Biological and Psychological

Death is the end of life.  It can be caused by aging or natural death, disease, accident, homicide or suicide.  It has varied effects on people who are left behind especially the spouse.

There is a dramatic increase in the likelihood that a spouse becomes ill or dying during a brief period following the death of a spouse as the bond with a spouse is strongest in a man’s life.

As a result, the one who is left suffers a lot biologically and psychologically.  Disruption of personal ties through bereavement is one of the most stressful events a person has to endure and this stressor will bring forth negative biological and psychological responses.

There are different stages of emotional and psychological reactions following the death of a person, particularly a spouse.  First is denial, followed by anger or rage, then fear/dread of his own mortality, then depression, apathy and acceptance.

When death is denied, life becomes difficult.  When a person is not in touch with the reality of the death of a spouse, he is not also in touch with life.  He loses the motivation to live and at times have that unconscious feeling of joining the spouse in death.  This is the stage of apathy wherein one gives up completely, lose interest in his own life and eventually allow death to take him in.

This psychological state of feeling helpless and feeling of overwhelming loss send negative signals to the nervous, adrenal, immune and cardiovascular systems resulting to psychosomatic ailments that one may suffer in his bereavement.  If this person would not be able to cope with the death of his spouse, he will eventually succumb to his own death as, at times unexplained, various ailments will set in which may be incurable.

The body’s stress response is controlled by a highly complex, integrated network that involves the central nervous system, the adrenal system, the immune system and the cardiovascular system as previously mentioned.  Stress sets off a cascade of events, activating chemicals in our bodies.

It releases the neurotransmitter norepinephrine, which is involved with memory.  This may be why people remember stressful events more clearly than they do on non-stressful situations.  Stress also increases the production of a hormone in the body known as corticotropin releasing factor (CRF), according to the National Institute on Drug Abuse (NIDA).  CRF is found throughout the brain and initiates our biological response to stressors.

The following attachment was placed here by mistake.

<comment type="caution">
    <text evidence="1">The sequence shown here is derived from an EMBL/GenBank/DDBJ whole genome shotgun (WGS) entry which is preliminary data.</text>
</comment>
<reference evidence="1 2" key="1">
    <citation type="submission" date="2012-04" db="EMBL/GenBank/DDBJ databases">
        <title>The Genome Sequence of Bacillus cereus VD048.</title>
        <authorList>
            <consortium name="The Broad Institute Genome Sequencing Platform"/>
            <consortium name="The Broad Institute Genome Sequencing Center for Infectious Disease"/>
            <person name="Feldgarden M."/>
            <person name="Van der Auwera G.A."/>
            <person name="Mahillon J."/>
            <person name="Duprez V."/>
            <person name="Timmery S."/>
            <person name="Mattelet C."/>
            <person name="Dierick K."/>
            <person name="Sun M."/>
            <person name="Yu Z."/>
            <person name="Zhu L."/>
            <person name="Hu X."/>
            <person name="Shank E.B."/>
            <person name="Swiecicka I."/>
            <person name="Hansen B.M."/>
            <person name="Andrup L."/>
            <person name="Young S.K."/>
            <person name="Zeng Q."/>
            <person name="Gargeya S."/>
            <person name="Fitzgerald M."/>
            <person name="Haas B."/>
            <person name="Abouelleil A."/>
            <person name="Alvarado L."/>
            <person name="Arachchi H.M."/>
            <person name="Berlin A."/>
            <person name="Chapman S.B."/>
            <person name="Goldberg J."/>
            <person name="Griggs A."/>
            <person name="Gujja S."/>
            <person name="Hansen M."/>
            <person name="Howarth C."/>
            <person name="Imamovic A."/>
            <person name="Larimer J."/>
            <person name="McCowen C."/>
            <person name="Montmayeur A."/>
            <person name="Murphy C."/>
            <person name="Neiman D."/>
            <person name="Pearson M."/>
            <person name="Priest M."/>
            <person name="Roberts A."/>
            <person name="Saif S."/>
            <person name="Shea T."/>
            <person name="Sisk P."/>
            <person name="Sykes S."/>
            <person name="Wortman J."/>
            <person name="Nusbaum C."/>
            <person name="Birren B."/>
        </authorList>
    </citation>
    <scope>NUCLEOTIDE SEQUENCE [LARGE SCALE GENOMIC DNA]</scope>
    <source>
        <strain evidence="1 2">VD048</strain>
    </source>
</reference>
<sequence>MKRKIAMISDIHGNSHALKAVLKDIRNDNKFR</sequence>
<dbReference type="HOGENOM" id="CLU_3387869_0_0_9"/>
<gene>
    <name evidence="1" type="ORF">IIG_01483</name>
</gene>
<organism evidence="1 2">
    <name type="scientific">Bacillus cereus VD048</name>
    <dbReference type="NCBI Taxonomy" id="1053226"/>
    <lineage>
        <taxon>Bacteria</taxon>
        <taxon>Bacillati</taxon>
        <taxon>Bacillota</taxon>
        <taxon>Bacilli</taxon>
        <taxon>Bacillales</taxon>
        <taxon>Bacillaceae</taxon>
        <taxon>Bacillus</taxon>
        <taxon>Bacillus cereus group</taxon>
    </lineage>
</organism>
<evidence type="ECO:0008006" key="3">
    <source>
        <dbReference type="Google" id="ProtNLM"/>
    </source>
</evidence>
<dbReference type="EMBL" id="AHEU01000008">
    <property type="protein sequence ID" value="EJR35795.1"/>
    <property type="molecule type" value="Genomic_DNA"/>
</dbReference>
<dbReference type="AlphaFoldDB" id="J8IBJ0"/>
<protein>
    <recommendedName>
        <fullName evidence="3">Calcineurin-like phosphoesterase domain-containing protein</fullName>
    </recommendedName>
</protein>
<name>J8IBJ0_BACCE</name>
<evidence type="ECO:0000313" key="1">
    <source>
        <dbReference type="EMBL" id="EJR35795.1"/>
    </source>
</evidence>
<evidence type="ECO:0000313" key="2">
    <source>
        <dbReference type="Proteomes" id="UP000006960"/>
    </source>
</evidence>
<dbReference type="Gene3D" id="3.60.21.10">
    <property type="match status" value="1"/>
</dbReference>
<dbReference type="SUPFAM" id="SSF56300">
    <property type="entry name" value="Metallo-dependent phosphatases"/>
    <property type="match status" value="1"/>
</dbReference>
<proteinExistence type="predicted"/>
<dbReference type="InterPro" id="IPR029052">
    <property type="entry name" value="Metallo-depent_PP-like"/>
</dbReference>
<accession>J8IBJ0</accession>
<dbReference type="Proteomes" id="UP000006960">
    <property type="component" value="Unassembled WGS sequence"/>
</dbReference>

During negative or traumatic experiences such as death of a loved-one, certain regions of the brain show increased levels of CRF.  CRF is transported in blood within the brain and in seconds triggers the pituitary gland to release adrenocorticotropin hormone (ACTH), also referred to as corticotropin.

ACTH then triggers secretion of glucocorticoid hormones (i.e., “steroids”) by the adrenal glands, located at the top of the kidneys.  Glucocorticoid hormones play a key role in the stress response and its termination.  Activation of the stress response affects smooth muscle, fat, the gastrointestinal tract, the kidneys and many other organs and the body functions that they control.  The stress response affects the body’s regulation of temperature; appetite and satiety; arousal, vigilance and attention; mood; and more.

Both the perception of what is stressful and the physiological response to stress vary considerably among individuals.  These differences are based on genetic factors and influences that can be traced back to infancy.

It is only through one’s acceptance of death, one’s resolved feelings on death or his perception of death, that he will come to an understanding that death is an inevitable reality and that humans are not immortals.  Through acceptance, coupled with sincere and loving support of family members, the death of a spouse can be less traumatic.  Also, total surrender to the will of God or to the acts of the universe relieves a person from grief and separation anxieties that may lead to adverse biological and psychological effects.


OSF Health Care.  (2007).  Healthsteps.  Retrieved December 9, 2007, from Concept Communication Group LLC

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